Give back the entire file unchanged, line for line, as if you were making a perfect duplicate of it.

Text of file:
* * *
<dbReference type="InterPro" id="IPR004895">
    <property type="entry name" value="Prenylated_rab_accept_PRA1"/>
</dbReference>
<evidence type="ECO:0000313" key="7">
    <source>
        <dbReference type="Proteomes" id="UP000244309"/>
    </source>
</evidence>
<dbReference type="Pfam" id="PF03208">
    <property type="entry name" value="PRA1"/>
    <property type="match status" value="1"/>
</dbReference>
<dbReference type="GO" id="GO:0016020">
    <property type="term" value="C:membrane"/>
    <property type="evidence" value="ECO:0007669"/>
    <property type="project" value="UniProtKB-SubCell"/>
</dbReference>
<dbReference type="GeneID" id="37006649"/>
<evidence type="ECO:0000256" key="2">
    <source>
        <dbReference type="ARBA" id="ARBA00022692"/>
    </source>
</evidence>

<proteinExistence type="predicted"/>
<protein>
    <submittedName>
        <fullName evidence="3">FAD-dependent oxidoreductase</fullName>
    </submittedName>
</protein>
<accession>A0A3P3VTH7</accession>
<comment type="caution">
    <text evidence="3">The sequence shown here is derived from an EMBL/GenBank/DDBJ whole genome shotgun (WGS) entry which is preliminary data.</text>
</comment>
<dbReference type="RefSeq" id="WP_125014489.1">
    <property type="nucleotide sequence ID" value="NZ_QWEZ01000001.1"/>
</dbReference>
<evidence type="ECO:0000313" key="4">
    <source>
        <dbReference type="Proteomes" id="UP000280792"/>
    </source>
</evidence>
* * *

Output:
<dbReference type="InterPro" id="IPR004895">
    <property type="entry name" value="Prenylated_rab_accept_PRA1"/>
</dbReference>
<evidence type="ECO:0000313" key="7">
    <source>
        <dbReference type="Proteomes" id="UP000244309"/>
    </source>
</evidence>
<dbReference type="Pfam" id="PF03208">
    <property type="entry name" value="PRA1"/>
    <property type="match status" value="1"/>
</dbReference>
<dbReference type="GO" id="GO:0016020">
    <property type="term" value="C:membrane"/>
    <property type="evidence" value="ECO:0007669"/>
    <property type="project" value="UniProtKB-SubCell"/>
</dbReference>
<dbReference type="GeneID" id="37006649"/>
<evidence type="ECO:0000256" key="2">
    <source>
        <dbReference type="ARBA" id="ARBA00022692"/>
    </source>
</evidence>

<proteinExistence type="predicted"/>
<protein>
    <submittedName>
        <fullName evidence="3">FAD-dependent oxidoreductase</fullName>
    </submittedName>
</protein>
<accession>A0A3P3VTH7</accession>
<comment type="caution">
    <text evidence="3">The sequence shown here is derived from an EMBL/GenBank/DDBJ whole genome shotgun (WGS) entry which is preliminary data.</text>
</comment>
<dbReference type="RefSeq" id="WP_125014489.1">
    <property type="nucleotide sequence ID" value="NZ_QWEZ01000001.1"/>
</dbReference>
<evidence type="ECO:0000313" key="4">
    <source>
        <dbReference type="Proteomes" id="UP000280792"/>
    </source>
</evidence>